Charles Blow made some political observations in his New York Times column Saturday that are destined to anger many of his left-leaning readers.
Just imagine how the average New York Democrat is going to respond to being told the future of his Party is being jeopardized by the fact that "Too many liberals just want to whine":
Now there are twice as many liberal Democrats as conservative ones.
Long-term, that may be fine, as demographics work in the Democrats’ favor. But, near-term, this could prove problematic as Republicans and independents grow ever more conservative, and liberals remain by far the smallest ideological group. For one thing, liberalism remains a coastal condition that leaves out much of middle America, especially the South. For instance, although 40 percent of Texans leaned Democratic in 2009, just 17 percent identified themselves as liberals in a February Gallup poll. And, in fact, the November elections wiped out almost all southern Democratic congressmen. Unless the Democrats want to cede the South, they will have to maintain space for moderate and conservative views.
Indeed. Compounding matters is Republican victories this past November in Ohio, Pennsylvania, and Wisconsin. If Democrats have difficulty in those states in 2012 as well as the entire South, retaining the Senate and the White House seems almost impossible.
Another problem for far-left liberals is that they demonstrate an insatiable appetite for eating their own. Another Gallup poll, also released on Thursday, found a worrisome trend: President Obama’s approval rating among liberal Democrats, while still high, has slipped 10 percent since Nov. 1; but, among moderate Democrats, it has held steady. [...]
To adapt a phrase from Bill Maher, these far-left liberals would rather fight the friend who disappoints them than focus on the enemy who wants to destroy them...Too many liberals just want to whine. It’s like they’re perpetually humming the chorus to Lesley Gore’s hit from the ’60s: “It’s my party, and I’ll cry if I want to.”
Sadly, if the Democrats’ big tent of openness shrinks to a little fortress of liberalism too fast and too soon, they may well have a reason to cry.
Shocking how things have changed in just 24 months after Obama's victory when much of the media and the Democrat punditry were declaring the Republican Party dead. Now the very same folks are questioning the Donkeys' future.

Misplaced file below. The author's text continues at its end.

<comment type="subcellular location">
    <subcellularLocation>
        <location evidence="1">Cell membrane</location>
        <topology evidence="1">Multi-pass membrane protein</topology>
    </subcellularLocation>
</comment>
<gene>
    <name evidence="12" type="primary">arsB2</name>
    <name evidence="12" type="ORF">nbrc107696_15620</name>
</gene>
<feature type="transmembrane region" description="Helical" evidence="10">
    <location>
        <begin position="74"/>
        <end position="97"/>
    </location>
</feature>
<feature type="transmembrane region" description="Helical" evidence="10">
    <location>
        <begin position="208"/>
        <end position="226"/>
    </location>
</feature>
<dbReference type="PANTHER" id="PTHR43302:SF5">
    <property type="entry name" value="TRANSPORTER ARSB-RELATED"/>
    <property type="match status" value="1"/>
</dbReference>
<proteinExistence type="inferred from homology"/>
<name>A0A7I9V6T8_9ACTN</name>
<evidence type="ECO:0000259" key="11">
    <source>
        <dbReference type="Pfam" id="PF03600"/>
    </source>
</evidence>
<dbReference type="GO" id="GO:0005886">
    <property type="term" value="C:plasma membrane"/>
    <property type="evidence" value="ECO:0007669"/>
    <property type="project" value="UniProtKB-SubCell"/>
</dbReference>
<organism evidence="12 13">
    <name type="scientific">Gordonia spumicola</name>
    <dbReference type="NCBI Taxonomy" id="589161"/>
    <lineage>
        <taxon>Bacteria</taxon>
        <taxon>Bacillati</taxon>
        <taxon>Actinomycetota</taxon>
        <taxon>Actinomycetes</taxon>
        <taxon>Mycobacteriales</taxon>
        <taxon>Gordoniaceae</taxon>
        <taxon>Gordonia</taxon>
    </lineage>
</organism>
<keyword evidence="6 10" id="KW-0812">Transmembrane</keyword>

Something to consider though is whether both of these views are unfounded given the past three elections showing staggering changes in voter sentiment.
Why should one believe these winds aren't going to continue to shift? Is it possible we're seeing the end of Party loyalty and that the pace of modern day life has created a tremendously impatient electorate willing to change allegiances at the drop of a hat?
In 2004, George W. Bush got re-elected in what many thought was a political realignment that would give Republicans control for many years. This was due to his win coinciding with his Party expanding majorities in both chambers of Congress, something no one had accomplished since Roosevelt in 1936.
Yet, two years later, Bush's Party got swept out of Congressional power only to lose the White House in another two years with the new president expanding Democrat majorities in both chambers. Fast-forward two years later and Republicans orchestrated the biggest transfer of power in the House since 1948.
That's amazing political volatility in six years.
Rather than all these shifts having any long-term significance, isn't it more likely the electorate - possibly as a result of the instantaneous gratification of the internet, video games, etc. - now demands immediate returns on their voting decisions?
The concept of "staying the course" when the change folks were hoping for doesn't come quickly enough might be a thing of the past. Victorious candidates might therefore have two years to make visible, tangible improvements to people's lives or risk being cast aside for someone else offering different promises.
If this fickle voter nature continues, we could see political shifts every two years until the economy improves and the party lucky enough to be in power at the time gets all the credit.
This of course ignores the Tea Party, which is a powerful variable Blow chose not to address in his column.
Despite Time magazine's decision to not name this conservative movement "Person of the Year," the Tea Party's impact on this election was bigger than anything or anyone else. This was evidenced Thursday by Senate Majority Leader Harry Reid's (D-Nev.) decision to pull the trillion dollar omnibus bill from consideration.
Even the Huffington Post's Howard Fineman recognized this nexis. As such, this movement's muscles are being flexed before most of its members are even sworn in.
With this in mind, although Blow ignored this powerful group, it is likely their longevity or lack thereof that will decide if the Democrat Party's leftward shift is fatal or just another blip on a constantly changing radar screen.